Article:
Our manufacturing operations deliver up to 100 vehicle conversions weekly. The main production facility incorporates a number of key teams who deal with every stage of the life cycle of adapting vehicles.
Our current manufacturing vacancies:
Vehicle Assembler – Mechanical
Vehicle Assembler – Electrical
Press Brake Operator
Materials Handler (n/shift)
More about our teams
Pre-production – Manufacture a huge range of vehicle conversion components such as floors, floor pans, ramps, grab handles, clamps and storage boxes. Core activities include metal and wood cutting, metal bending, welding, powder coating and graphics.
Auto-electrics – This team is responsible for compilation and installation of specialist vehicle wiring looms and electronic components.
Vehicle Assembly – The main production hall features separate production lines for each type of wheelchair accessible car, people carrier and taxi; minibus and welfare vehicle conversion takes place in an adjacent facility. Most vehicles move through a series of assembly stages, known as straight-line manufacturing.
Quality Control – Consistent quality attainment is a core driver for the business. As such, the quality control team is the gatekeeper for all manufacturing output, ensuing that every vehicle is rigorously checked prior to release for customer delivery.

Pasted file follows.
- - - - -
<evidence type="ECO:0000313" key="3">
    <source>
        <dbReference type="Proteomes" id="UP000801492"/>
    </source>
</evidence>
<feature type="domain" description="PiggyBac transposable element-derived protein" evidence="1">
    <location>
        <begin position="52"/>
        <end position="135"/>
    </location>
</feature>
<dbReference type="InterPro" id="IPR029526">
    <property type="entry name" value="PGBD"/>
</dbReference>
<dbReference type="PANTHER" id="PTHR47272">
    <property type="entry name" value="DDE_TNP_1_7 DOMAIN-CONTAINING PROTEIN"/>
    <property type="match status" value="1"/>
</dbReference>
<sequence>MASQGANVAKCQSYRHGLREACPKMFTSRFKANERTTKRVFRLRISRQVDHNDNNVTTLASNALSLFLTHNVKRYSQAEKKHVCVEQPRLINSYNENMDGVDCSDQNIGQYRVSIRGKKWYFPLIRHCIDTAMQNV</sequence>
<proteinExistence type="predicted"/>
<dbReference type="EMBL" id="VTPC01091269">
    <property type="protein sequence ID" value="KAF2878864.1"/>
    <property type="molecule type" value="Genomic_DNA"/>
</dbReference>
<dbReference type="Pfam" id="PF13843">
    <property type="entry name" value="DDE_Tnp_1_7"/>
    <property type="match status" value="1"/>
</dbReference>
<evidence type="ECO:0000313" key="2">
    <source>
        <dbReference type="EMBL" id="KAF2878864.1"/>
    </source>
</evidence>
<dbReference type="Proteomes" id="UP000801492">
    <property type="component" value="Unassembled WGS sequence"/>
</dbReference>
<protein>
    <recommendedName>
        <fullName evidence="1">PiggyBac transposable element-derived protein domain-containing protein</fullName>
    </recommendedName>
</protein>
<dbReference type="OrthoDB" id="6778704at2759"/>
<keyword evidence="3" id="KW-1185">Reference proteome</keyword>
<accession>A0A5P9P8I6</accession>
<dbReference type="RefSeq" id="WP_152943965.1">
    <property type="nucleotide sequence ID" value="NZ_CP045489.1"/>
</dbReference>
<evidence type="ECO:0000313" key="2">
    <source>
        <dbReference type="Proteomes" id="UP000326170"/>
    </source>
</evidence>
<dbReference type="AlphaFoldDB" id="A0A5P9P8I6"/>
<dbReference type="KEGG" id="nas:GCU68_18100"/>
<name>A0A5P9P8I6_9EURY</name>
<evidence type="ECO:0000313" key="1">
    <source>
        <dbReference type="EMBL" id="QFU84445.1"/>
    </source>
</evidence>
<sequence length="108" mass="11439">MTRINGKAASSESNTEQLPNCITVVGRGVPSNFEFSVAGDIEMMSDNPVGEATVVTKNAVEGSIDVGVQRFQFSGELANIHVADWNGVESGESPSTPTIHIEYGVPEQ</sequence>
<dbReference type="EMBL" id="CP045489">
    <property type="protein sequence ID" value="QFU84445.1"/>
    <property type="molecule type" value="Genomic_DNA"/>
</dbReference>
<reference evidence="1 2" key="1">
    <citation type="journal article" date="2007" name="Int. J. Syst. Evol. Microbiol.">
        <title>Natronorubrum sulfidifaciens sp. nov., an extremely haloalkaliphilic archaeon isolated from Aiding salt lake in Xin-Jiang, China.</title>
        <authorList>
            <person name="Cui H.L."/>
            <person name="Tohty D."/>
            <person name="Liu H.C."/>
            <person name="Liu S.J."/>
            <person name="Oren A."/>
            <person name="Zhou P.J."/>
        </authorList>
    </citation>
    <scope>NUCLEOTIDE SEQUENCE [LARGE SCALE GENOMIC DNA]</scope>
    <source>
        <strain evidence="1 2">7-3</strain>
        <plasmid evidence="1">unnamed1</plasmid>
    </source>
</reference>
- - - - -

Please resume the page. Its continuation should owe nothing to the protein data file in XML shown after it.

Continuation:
Engineering – Innovation and continuous improvement are at the heart of all that we offer. Key to this is our specialist engineering resource. Our growing in-house team of design and production engineers works in tandem with external supply partners and independent test facilities. This expert team enables us to design, test and build our own-brand adapted vehicles, many of which involve substantial modification. and to certify these to important industry safety and usability regulations. We also work regularly with fleet customers to develop new adaptations to suit their particular vehicle specifications.
Homologation -Our homologation specialists play a key role in ensuring that our vehicle conversions meet or exceed legal safety requirements. Often this requires dynamic testing at a third-party facility, as well as an ever-changing myriad of certification paperwork to be kept up to date.